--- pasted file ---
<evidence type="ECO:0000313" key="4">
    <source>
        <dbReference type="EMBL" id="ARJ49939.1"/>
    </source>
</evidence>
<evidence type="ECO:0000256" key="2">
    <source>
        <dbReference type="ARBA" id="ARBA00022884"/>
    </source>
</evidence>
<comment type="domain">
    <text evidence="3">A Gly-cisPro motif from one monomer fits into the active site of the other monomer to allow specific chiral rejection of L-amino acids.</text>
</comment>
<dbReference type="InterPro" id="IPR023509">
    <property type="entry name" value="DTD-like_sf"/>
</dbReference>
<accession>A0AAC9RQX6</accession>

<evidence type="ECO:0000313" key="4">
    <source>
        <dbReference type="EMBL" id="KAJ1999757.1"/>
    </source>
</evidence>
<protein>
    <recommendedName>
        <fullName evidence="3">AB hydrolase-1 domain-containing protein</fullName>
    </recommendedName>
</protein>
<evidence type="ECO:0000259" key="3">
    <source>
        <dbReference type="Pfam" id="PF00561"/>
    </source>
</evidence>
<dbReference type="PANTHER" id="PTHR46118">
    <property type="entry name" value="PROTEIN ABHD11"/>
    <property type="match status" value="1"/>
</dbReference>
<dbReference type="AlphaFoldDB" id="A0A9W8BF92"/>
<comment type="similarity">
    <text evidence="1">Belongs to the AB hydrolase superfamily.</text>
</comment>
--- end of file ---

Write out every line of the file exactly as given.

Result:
<evidence type="ECO:0000313" key="4">
    <source>
        <dbReference type="EMBL" id="ARJ49939.1"/>
    </source>
</evidence>
<evidence type="ECO:0000256" key="2">
    <source>
        <dbReference type="ARBA" id="ARBA00022884"/>
    </source>
</evidence>
<comment type="domain">
    <text evidence="3">A Gly-cisPro motif from one monomer fits into the active site of the other monomer to allow specific chiral rejection of L-amino acids.</text>
</comment>
<dbReference type="InterPro" id="IPR023509">
    <property type="entry name" value="DTD-like_sf"/>
</dbReference>
<accession>A0AAC9RQX6</accession>

<evidence type="ECO:0000313" key="4">
    <source>
        <dbReference type="EMBL" id="KAJ1999757.1"/>
    </source>
</evidence>
<protein>
    <recommendedName>
        <fullName evidence="3">AB hydrolase-1 domain-containing protein</fullName>
    </recommendedName>
</protein>
<evidence type="ECO:0000259" key="3">
    <source>
        <dbReference type="Pfam" id="PF00561"/>
    </source>
</evidence>
<dbReference type="PANTHER" id="PTHR46118">
    <property type="entry name" value="PROTEIN ABHD11"/>
    <property type="match status" value="1"/>
</dbReference>
<dbReference type="AlphaFoldDB" id="A0A9W8BF92"/>
<comment type="similarity">
    <text evidence="1">Belongs to the AB hydrolase superfamily.</text>
</comment>